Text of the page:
African journalists back Ugandan colleagues after army violence

Above, a radio reporter is challenged by police in Uganda during demonstrations in December in the Presidential election campaign.

The Federation of African Journalists has condemned what it says are continuing attacks on journalists and media freedom in Uganda by the security forces.

It says several journalists suffered serious injuries and psychological trauma on February 17, when military police assaulted them as they covered the presenting of a petition against deteriorating human rights in the country, to the United Nations Human Rights Office in Kampala, by the National Unity Platform leader, Robert Kyagulanyi Sentamu, also know as Bobi Wine. 

Broadcast journalists John Cliff Wamala, Josephine Namakumbi, Joseph Sabiti and their print colleagues Irene Abalo and Timothy Murungi among others, were left bleeding and with sprained limbs after they were chased and beaten.

The Federation notes the deteriorating environment for safety of journalists in Uganda and calls on President Museveni as Commander in Chief to be accountable and restrain his troops from unprovoked attacks against journalists and other citizens. 

“We note with concern that attacks against journalists which started during the campaigns for presidential elections continue to date and appear to have become an operational norm for Ugandan security personnel. The public has a right to know, and this is only possible when journalists can operate in an environment that is secure and free of threats from any quarters. We wish to remind Ugandan authorities that they have a duty to protect journalists and other citizens from the arbitrary actions of the uniformed services,”  said FAJ President Sadiq Ibrahim Ahmed.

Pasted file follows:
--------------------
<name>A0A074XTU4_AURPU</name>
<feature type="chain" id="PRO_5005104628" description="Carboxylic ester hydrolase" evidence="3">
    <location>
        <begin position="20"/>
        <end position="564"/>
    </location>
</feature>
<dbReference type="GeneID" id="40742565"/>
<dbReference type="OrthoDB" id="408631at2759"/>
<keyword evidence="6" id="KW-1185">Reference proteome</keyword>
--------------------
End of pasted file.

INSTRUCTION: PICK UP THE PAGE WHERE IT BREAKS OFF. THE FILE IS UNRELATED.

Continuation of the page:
The Federation states that journalists were clearly identifiable and the attack reflects a dangerous trend against the media, and that it wants to remind the Ugandan government that journalism is not a crime. 

The FAJ also censures what it says are continued human rights violations, including abductions, killings and detention in ungazetted places, of people perceived to be opposition supporters.

It calls on the African Union and the wider international community to stand by journalists and the people of Uganda, to take action against a growing impunity and disregard for the rule of law by the Ugandan state.

The Uganda Journalist Union President, Lucy Anyango Ekadu, said there was no way journalists would continue working under such conditions when they were beaten and their equipment damaged. She also called on all journalists affected in this way to open cases against perpetrators of crimes against the media. 

“We are calling on partner organisations and journalists to consider imposing a complete blackout on all government events if their safety is not guaranteed,”  she said.